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Slides are here .

Here’s a handy Crow’s Foot quick reference from Vivek M. Chawla. It doesn’t include attributes in the entities, but several authors and some company guidelines do include them when necessary to make a point.

Topics

  • Conceptual to Logical to Physical models
  • The main characteristics of entity relationship components
  • How relationships between entities are defined, refined, and incorporated into the database design process
  • How ERD components affect database design and implementation
  • That real-world database design often requires the reconciliation of conflicting goals

Three models

We begin the database design process with the conceptual model. Various styles of notation are used across the industry. We will use the crows-foot style.

In the conceptual model we will build and ERD diagram which only addresses entities and relationships and cardinality.

The second model is the logical model. In this model we populate the entity representation from the previous model with attributes and their generic types. We also identify the keys to be used.

The third model is the physical model. This is the only one of the three models that actually considers the specific database technology to be used. The first two models could be used with any database technology and, so, are written generically. The physical model specifies the precise data types of the attributes of the entities (relations).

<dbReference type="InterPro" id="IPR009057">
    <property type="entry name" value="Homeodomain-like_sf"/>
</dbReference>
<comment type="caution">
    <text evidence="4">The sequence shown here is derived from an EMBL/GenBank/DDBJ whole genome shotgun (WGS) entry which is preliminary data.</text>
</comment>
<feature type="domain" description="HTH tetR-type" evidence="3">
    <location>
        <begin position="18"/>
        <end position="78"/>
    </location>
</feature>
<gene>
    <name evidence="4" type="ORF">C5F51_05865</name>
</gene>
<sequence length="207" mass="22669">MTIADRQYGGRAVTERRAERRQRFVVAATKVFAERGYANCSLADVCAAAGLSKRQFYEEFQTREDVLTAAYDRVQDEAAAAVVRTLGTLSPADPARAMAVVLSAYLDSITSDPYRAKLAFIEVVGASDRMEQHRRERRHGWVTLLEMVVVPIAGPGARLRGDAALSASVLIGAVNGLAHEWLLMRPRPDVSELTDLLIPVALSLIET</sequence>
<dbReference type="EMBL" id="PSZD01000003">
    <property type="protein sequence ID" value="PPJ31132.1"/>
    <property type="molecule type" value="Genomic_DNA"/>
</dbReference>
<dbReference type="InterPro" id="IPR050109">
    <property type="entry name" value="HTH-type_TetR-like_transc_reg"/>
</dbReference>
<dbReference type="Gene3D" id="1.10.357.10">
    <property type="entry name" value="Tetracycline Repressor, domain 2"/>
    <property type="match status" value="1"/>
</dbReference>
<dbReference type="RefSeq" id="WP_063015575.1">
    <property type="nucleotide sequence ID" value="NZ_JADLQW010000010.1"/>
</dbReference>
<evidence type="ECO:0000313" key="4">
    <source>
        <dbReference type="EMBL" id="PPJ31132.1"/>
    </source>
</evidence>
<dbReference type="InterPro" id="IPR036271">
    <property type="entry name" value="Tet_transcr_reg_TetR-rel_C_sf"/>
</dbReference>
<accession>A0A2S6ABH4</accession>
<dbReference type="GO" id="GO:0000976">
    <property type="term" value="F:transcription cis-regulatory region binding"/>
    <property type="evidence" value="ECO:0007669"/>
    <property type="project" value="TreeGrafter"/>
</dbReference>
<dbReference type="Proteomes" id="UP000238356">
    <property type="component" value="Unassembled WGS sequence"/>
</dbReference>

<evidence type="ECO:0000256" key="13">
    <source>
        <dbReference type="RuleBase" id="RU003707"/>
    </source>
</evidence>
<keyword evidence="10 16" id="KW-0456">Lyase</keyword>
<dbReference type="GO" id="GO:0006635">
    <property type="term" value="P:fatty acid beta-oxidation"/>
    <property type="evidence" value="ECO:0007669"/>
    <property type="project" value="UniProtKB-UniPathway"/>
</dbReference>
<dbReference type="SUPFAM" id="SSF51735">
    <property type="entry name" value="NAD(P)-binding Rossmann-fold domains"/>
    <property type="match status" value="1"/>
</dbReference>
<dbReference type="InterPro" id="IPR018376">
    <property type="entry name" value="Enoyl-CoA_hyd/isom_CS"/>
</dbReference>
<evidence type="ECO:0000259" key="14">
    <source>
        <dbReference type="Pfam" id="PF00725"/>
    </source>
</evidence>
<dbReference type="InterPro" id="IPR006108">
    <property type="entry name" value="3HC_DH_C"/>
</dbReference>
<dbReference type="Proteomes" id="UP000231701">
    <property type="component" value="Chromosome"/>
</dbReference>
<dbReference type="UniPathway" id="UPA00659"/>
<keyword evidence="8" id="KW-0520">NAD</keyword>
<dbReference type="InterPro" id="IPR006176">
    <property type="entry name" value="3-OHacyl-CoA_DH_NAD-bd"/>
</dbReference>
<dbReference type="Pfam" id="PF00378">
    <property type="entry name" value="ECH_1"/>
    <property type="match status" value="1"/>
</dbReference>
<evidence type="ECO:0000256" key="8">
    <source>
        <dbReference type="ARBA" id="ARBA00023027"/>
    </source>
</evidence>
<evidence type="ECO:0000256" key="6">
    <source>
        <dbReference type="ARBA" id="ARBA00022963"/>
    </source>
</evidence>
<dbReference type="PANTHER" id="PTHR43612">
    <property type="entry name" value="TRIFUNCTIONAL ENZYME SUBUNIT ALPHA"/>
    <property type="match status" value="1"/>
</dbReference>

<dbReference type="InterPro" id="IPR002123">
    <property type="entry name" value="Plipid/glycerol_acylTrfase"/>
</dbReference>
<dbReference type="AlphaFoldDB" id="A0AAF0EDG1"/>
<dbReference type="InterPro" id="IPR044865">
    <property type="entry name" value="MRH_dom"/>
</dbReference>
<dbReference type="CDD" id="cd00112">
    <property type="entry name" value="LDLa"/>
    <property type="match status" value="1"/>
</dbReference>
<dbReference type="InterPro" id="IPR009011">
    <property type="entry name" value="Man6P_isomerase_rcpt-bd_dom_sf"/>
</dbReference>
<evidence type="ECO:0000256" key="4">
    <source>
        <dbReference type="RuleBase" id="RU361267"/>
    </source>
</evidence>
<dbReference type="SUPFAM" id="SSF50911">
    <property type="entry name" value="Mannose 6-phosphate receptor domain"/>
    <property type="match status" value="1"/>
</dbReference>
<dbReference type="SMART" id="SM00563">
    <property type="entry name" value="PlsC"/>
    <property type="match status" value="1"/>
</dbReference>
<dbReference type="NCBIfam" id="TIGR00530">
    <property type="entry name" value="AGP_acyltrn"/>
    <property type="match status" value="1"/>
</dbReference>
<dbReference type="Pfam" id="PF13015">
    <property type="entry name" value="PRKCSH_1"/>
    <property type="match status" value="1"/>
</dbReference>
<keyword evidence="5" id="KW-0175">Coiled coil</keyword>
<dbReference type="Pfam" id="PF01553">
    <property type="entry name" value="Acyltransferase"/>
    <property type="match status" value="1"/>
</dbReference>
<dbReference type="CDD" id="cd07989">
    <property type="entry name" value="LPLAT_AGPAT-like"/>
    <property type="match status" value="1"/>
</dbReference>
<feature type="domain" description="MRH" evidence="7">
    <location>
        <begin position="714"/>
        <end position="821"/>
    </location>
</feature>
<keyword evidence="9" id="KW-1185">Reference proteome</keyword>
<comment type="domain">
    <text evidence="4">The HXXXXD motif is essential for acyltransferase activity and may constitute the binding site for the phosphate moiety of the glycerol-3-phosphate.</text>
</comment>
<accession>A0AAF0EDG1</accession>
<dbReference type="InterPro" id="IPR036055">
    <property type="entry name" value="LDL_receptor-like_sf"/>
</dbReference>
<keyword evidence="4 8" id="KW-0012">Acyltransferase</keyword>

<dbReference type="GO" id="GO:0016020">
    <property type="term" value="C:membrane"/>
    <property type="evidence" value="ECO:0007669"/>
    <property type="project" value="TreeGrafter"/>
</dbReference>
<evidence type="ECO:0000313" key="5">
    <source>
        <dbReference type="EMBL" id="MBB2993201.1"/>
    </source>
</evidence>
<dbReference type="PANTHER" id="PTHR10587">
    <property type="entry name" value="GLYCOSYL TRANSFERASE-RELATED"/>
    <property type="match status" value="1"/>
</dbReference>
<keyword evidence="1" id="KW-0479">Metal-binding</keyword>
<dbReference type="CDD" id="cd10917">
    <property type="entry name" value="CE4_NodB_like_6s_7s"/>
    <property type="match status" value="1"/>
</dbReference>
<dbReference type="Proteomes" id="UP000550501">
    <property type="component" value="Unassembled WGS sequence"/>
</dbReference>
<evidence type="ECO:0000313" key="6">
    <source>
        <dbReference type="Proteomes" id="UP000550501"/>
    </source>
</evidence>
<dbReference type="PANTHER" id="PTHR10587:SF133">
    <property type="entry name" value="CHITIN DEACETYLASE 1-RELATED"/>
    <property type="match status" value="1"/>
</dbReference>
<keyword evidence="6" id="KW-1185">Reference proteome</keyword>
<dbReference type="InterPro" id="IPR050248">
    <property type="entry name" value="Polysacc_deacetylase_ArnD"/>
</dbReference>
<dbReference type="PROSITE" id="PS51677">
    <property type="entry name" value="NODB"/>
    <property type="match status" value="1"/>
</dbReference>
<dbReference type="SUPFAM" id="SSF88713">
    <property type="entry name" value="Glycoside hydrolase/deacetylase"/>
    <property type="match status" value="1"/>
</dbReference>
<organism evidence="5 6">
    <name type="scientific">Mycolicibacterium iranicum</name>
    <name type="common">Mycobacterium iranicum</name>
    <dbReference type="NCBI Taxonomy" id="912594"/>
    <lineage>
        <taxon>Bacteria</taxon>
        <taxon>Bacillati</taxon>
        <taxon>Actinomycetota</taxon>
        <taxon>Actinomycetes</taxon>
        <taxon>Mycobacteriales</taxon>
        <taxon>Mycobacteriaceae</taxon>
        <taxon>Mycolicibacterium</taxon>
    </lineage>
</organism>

There are tools available to aid these design steps. In particular, MySQLWorkbench can turn a completed ERD directly into the MySQL commands to create the entities and relations.


Entity Relationship Model (ERM)

The basis of an entity relationship diagram (ERD) which depicts the:

  • Conceptual database as viewed by end user
  • Database’s main components
    - Entities
    - Attributes - Relationships

  • Entity refers to the entity set and not to a single entity occurrence

  • Chen (of Chen diagrams) described how to generally map between English sentence structures and ERD’s in this table from his ERD paper:

    Table 1

He also did the same analysis for Chinese characters.

Attributes

  • Characteristics of entities
    • Required attribute: Must have a value, cannot be left empty
    • Optional attribute: Does not require a value, can be left empty
  • Domain: Set of possible values for a given attribute

  • Identifiers or keys: One or more attributes that uniquely identify each entity instance

  • Composite identifier: Primary key composed of more than one 1 attribute
    • (EmployeeNum, CountyCode)
  • Composite attribute: Attribute that can be subdivided to yield additional attributes
    • e.g., Address
  • Simple attribute: Attribute that cannot be subdivided
    • Most attributes are this way
  • Single-valued attribute: Attribute that has only a single value at a time
    • Most attributes are this way
  • Multivalued attributes: Attributes that have many values